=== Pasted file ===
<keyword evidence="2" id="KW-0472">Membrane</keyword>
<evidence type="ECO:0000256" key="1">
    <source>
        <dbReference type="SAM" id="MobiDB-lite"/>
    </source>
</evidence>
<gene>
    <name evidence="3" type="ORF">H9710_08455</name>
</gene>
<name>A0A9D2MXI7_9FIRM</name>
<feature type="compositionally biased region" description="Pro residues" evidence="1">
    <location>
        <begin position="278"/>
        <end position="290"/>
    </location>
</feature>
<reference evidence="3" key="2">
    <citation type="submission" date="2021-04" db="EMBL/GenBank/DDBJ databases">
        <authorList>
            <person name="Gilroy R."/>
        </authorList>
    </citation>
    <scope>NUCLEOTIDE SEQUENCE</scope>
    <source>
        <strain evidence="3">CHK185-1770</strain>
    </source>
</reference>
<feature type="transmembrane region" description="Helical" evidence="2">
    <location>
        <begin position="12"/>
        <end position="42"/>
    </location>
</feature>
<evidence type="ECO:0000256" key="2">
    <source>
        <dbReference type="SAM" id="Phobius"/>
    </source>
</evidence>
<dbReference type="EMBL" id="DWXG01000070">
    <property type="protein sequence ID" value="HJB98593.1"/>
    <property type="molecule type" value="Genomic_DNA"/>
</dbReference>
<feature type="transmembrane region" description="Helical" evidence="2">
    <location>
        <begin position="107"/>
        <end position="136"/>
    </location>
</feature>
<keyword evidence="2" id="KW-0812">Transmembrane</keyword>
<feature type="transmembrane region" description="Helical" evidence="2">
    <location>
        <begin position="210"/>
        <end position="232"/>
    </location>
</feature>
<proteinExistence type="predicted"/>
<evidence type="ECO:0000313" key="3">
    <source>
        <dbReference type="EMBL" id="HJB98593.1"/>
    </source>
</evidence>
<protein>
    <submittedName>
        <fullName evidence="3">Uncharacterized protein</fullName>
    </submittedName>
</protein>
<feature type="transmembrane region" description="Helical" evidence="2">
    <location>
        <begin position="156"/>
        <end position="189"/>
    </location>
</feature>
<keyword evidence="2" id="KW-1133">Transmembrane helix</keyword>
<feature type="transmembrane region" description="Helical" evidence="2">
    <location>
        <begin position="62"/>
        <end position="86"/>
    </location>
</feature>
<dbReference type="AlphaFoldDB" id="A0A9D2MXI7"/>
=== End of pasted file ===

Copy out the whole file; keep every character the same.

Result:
<keyword evidence="2" id="KW-0472">Membrane</keyword>
<evidence type="ECO:0000256" key="1">
    <source>
        <dbReference type="SAM" id="MobiDB-lite"/>
    </source>
</evidence>
<gene>
    <name evidence="3" type="ORF">H9710_08455</name>
</gene>
<name>A0A9D2MXI7_9FIRM</name>
<feature type="compositionally biased region" description="Pro residues" evidence="1">
    <location>
        <begin position="278"/>
        <end position="290"/>
    </location>
</feature>
<reference evidence="3" key="2">
    <citation type="submission" date="2021-04" db="EMBL/GenBank/DDBJ databases">
        <authorList>
            <person name="Gilroy R."/>
        </authorList>
    </citation>
    <scope>NUCLEOTIDE SEQUENCE</scope>
    <source>
        <strain evidence="3">CHK185-1770</strain>
    </source>
</reference>
<feature type="transmembrane region" description="Helical" evidence="2">
    <location>
        <begin position="12"/>
        <end position="42"/>
    </location>
</feature>
<evidence type="ECO:0000256" key="2">
    <source>
        <dbReference type="SAM" id="Phobius"/>
    </source>
</evidence>
<dbReference type="EMBL" id="DWXG01000070">
    <property type="protein sequence ID" value="HJB98593.1"/>
    <property type="molecule type" value="Genomic_DNA"/>
</dbReference>
<feature type="transmembrane region" description="Helical" evidence="2">
    <location>
        <begin position="107"/>
        <end position="136"/>
    </location>
</feature>
<keyword evidence="2" id="KW-0812">Transmembrane</keyword>
<feature type="transmembrane region" description="Helical" evidence="2">
    <location>
        <begin position="210"/>
        <end position="232"/>
    </location>
</feature>
<proteinExistence type="predicted"/>
<evidence type="ECO:0000313" key="3">
    <source>
        <dbReference type="EMBL" id="HJB98593.1"/>
    </source>
</evidence>
<protein>
    <submittedName>
        <fullName evidence="3">Uncharacterized protein</fullName>
    </submittedName>
</protein>
<feature type="transmembrane region" description="Helical" evidence="2">
    <location>
        <begin position="156"/>
        <end position="189"/>
    </location>
</feature>
<keyword evidence="2" id="KW-1133">Transmembrane helix</keyword>
<feature type="transmembrane region" description="Helical" evidence="2">
    <location>
        <begin position="62"/>
        <end position="86"/>
    </location>
</feature>
<dbReference type="AlphaFoldDB" id="A0A9D2MXI7"/>